Live Editing Wikidata: 50 Episodes and Counting8th September 2021
It has been more than 17 months since Jan Ainali asked if I wouldn’t be up for some live-streamed Wikidata editing. It seemed like an insightful and valuable thing to do. Now, over 50 episodes later, we have showcased more than 30 community tools, issued over 100 SPARQL queries, and even so, we don’t lack ideas for future content.
Tools Behind the Scenes
From day one, we have been using StreamYard and been broadcasting to a handful of platforms. Having no experience at all with streaming, StreamYard has been a joy to use. With a helping hand from Jan, I could get around the basics within a few minutes. Other tools I combine it with are Wikimedia’s URL-shortener to easily share URLs and Firefox running a separate profile for the window I share. I often also have a separate Joplin window where I have notes and URLs I might need during the broadcast.
While I personally could make 50 episodes of me editing historical railway systems and making maps with the same tools over and over, I try not to. I think three main things help us broaden our content beyond our own ideas.
1. New community tools
Jan is particularly quick when it comes to picking up new tools that the community has come up with, I can’t keep up myself and it has happened that I have showcased a tool as “new” when in fact it has been around for several years.
2. Awareness days
Awareness days have been a great way to explore and edit new types of content. It’s so useful that we even created an awareness day calendar using Wikidata and SPARQL on stream once.
There are plenty of themed events relating to Wikidata and Wikimedia which provide both content and new audiences for both us and the events.
What Makes a Good Episode
Initially, I improvised and did everything live, and I still do that sometimes especially if I focus on editing/Wikidata content rather than on tools/workflows. An episode for which I have prepared a set of guiding points makes for better content. I guess my average preparation takes about 45 minutes. If I prepare or not depends much on if I find the time and motivation during the week. The most notable difference between a well-prepared episode and a less prepared one on my end is how many times I repeat the same things. Repeating something I just said is something I find myself doing when I improvise on the fly, if I, on the other hand, need to move straight to the next point the repetition does not occur.
Visual reusable examples and visualizations make
good popular content, while it appears like fancy graphs and maps draw the most viewers and views, just a few users picking up a powerful editing workflow or tool might be of much greater benefit to Wikidata and its community. We need a mix of these and I hope we got that mix.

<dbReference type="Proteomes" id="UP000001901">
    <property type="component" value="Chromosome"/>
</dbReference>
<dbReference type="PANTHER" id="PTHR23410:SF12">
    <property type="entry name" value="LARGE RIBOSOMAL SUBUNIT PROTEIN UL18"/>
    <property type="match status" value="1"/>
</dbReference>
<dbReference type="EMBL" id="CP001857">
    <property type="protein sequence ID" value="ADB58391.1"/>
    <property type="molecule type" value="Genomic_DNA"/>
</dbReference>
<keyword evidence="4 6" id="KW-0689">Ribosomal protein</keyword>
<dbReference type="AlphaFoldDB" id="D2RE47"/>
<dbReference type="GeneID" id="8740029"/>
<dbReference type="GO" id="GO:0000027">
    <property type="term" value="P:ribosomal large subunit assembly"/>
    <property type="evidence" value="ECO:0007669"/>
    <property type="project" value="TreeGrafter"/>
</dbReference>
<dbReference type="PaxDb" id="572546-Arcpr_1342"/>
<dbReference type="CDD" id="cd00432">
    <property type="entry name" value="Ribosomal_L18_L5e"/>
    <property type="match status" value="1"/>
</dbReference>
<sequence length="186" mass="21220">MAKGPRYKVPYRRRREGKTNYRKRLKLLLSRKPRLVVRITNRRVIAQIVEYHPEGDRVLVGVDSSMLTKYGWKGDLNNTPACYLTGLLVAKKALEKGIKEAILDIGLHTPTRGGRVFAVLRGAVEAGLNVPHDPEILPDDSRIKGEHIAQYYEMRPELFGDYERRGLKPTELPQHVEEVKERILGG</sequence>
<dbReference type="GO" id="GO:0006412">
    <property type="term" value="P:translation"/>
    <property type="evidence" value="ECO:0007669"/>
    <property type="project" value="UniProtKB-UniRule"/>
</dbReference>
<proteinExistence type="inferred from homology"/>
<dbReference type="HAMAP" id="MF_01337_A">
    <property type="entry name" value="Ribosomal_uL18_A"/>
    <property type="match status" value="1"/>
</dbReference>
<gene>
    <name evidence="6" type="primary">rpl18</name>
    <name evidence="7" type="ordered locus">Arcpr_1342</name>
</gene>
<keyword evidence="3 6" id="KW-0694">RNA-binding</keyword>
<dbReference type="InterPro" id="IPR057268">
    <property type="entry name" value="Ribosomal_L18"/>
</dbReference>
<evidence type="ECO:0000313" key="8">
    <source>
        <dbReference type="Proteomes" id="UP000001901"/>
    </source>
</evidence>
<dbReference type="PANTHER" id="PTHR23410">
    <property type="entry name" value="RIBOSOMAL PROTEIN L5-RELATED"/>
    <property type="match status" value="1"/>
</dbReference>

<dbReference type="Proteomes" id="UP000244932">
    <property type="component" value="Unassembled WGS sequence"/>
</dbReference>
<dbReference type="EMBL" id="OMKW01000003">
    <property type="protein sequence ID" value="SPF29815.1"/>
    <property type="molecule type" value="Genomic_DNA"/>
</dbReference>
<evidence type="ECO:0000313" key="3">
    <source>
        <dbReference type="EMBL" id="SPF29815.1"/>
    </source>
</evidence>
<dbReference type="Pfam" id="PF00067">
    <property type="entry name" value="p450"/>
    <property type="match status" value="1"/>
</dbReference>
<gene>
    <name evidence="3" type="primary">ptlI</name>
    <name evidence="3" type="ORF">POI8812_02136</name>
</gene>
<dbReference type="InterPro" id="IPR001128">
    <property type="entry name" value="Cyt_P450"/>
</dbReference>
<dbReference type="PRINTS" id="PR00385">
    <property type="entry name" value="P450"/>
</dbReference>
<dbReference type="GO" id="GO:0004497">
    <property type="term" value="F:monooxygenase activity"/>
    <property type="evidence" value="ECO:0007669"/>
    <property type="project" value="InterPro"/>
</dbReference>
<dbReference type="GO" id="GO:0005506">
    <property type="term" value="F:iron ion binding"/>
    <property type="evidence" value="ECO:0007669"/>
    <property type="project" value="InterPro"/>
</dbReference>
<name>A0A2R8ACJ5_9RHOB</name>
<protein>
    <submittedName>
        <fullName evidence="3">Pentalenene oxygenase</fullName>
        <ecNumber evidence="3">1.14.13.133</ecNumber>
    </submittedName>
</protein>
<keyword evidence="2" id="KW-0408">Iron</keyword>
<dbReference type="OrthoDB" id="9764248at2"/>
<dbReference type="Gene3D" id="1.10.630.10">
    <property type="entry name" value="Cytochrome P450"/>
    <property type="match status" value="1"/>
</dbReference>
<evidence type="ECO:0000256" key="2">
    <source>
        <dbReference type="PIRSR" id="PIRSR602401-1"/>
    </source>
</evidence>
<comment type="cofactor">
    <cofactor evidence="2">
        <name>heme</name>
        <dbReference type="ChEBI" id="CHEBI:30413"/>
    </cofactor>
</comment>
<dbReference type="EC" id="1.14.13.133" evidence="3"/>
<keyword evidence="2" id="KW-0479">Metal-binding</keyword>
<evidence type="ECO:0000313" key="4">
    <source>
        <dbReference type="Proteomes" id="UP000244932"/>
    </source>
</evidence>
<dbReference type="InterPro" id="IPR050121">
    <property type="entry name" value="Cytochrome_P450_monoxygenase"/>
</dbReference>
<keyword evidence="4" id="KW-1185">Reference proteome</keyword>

The pace is tricky, especially when one does semitechnical things while one wants to give viewers the time to make comments. It’s hit or miss on my end and I have yet to figure out a good way to manage it, especially as it’s so dependent on the content.
Things to Improve
1. Backlog of Prepared Content
In the future, I would like to build up a “prepared content” backlog so that I can be confident in the quality even during weeks when I have a lot on my plate.
2. Blog Posts Describing Advanced Workflows
It’s not unusual that Jan or I share quite advanced workflows and while a stream might be a good way to showcase it, it might not be the best medium to help someone adopt it. I have once or twice created write-ups for showcased workflows but maybe what I should do is to do so before an episode so I can share it at the end of the stream.
3. Ideas from the Community
Every now and then, we get a suggestion from the community for a topic or thing to talk about, but we could have more of this. No matter if you discover a tool that you found useful or if you made it, share it with us. We want to let more people know about it! We should prompt this in more places.
4. Increase the interaction with viewers
One pattern I imagine I observe is that if one person makes a comment that we can bring up on screen it’s more likely that someone else will too, even if it’s just a “Hi!”.
I’m yet unsure of what makes good content that encourages interactions with viewers. Maybe it’s good old editing where we are far from experts on the data modeling we face so that the audience can suggest things that we can use and improve. Maybe we should talk more about the weather.
Where You Find Our Episodes
We tend to stream on Saturdays at 20:00 UTC+2. The best way to get notified is by subscribing to the Wikipedia Weekly Network on YouTube. Our past episodes are listed over at the Wikimedia Meta-wiki.